negative reactions towards the baby because these mothers would
not have been able to successfully raise the child in ancestral-type
Evolutionary approaches to parental care (e.g., Trivers 1972)
suggest that parents (human and non-human) will not automatically
invest in all offspring, and will reduce or eliminate investment
in their offspring when the costs outweigh the benefits. Reduced
care, abandonment, and killing of offspring have been documented
in a wide range of species. In many bird species, for example,
both pre- and post-hatching abandonment of broods is common (e.g.,
Ackerman et al. 2003; Cezilly 1993; Gendron and Clark 2000).
Human infants require an extraordinary degree of
parental care. Lack of support from fathers and/or other family
member will increase
the costs born by mothers, whereas infant health problems will
reduce the evolutionary benefits to be gained. If ancestral mothers
did not receive enough support from fathers or other family members,
they may not have been able to "afford" raising the new
infant without harming any existing children, or damaging their
own health (nursing depletes mothers' nutritional stores, placing
the health of poorly nourished women in jeopardy).
For mothers suffering inadequate social support or other costly
and stressful circumstances, negative emotions directed towards
a new infant could serve an important evolved function by causing
the mother to reduce her investment in the infant, thereby reducing
Numerous studies support the correlation between
postpartum depression and lack of social support or other childcare
with postpartum depression also reduce their investment in their
new offspring. They commonly have thoughts of harming their children,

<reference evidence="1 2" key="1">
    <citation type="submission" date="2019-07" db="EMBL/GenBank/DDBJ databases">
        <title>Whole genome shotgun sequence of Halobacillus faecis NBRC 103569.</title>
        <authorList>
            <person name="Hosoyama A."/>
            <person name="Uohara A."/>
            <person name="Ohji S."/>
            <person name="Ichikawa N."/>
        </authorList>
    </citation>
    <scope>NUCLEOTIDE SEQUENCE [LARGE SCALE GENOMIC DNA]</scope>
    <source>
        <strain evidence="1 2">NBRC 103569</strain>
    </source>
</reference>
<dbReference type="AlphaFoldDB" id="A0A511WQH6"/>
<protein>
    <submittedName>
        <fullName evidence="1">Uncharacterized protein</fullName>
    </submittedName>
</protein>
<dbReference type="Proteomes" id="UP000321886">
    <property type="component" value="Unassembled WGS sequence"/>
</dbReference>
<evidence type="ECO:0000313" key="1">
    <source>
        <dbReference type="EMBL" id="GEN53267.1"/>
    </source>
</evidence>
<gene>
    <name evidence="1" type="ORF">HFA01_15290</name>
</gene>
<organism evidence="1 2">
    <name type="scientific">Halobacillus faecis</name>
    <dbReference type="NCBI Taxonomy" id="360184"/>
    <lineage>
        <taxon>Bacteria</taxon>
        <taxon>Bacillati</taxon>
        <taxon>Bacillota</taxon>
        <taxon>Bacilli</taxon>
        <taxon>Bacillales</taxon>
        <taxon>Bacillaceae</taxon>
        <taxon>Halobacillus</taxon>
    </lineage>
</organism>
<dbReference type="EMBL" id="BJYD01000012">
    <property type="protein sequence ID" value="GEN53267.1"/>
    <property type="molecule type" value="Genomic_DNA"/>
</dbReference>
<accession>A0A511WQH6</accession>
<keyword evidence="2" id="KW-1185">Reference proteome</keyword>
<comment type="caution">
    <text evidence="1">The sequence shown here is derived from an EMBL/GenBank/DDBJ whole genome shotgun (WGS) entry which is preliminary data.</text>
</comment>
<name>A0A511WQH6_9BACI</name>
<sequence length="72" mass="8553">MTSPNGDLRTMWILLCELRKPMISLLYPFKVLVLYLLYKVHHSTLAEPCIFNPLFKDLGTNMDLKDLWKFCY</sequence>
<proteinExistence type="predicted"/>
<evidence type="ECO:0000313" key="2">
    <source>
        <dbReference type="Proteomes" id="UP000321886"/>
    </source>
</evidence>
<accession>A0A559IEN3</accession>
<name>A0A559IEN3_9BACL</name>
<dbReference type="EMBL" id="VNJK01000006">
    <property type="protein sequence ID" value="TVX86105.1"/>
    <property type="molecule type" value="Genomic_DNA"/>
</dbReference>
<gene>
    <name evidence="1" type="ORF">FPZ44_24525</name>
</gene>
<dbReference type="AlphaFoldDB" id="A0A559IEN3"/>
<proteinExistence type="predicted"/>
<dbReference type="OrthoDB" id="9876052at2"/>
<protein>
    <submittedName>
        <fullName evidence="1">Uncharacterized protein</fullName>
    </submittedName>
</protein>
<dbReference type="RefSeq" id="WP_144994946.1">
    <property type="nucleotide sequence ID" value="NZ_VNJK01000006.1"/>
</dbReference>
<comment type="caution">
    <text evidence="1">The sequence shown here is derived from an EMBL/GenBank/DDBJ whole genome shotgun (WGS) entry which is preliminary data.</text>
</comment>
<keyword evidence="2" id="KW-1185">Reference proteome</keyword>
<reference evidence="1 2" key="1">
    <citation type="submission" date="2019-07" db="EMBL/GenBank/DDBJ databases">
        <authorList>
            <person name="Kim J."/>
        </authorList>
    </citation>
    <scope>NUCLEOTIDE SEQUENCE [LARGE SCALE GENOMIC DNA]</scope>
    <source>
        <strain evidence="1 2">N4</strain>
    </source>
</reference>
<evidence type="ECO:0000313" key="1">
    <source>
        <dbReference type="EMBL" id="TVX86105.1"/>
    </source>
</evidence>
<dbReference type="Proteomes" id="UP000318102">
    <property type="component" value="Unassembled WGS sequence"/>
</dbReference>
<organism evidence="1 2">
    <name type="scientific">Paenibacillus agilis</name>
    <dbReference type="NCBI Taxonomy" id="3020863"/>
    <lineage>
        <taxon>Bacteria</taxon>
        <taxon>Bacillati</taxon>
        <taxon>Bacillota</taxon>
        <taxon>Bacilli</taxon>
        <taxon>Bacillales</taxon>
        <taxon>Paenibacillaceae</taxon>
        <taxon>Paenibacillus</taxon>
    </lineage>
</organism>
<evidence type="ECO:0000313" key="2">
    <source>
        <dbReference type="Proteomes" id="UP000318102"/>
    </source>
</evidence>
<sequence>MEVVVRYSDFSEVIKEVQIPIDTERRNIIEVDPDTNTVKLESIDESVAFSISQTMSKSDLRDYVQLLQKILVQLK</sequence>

exhibit fewer positive emotions and more negative emotions toward
them, are less responsive and less sensitive to infant cues, less
emotionally available, have a less successful maternal role attainment,
and have infants that are less securely attached (Beck 1995, 1996b;
Cohn et al. 1990, 1991; Field et al. 1985; Fowles 1996; Hoffman
and Drotar 1991; Jennings et al. 1999; Murray 1991; Murray and
Cooper 1996). In other words, most mothers with PPD are suffering
some kind of cost, like inadequate social support, and consequently
are mothering less. PPD may be an adaptation that, via negative
emotions, informs mothers that they cannot "afford" the
new baby and that motivates them to reduce or eliminate investment
in offspring. It may also help them negotiate greater levels of
investment from others.
If this view is correct (and it is far from proven), mothers with
PPD do not have a mental illness, they need more social support,
more resources, etc. Treatment for PPD should therefore focus on
helping mothers get what they need. For more on this hypothesis,
see Hagen 1999 and Hagen and Barrett, n.d..
Andrea Yates Case
After the National Organization for Women (NOW) insisted that Andrea
Yates had postpartum depression, the Individualist Feminists
of Ifeminist.com pointed out that postpartum depression is quite
common and most sufferers do not murder their children. In fact,
Yates suffered from postpartum psychosis. After Ifeminist.com
pointed out that this stigmatized a large number of mothers and
made them less likely to seek professional help, NOW removed
their claims from their official website. Some believe that Yates'
fundamentalist church bears some responsibility for the murder,
as the church allegedly urged her to ignore her psychiatrist's
orders. Yates methodically drowned her children in a bathtub
in her Clear Lake City, Houston, Texas house on June 20, 2001.
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R. M. (2003) Cues for investment: nest desertion in response to
partial clutch depredation in dabbling ducks. Animal Behaviour,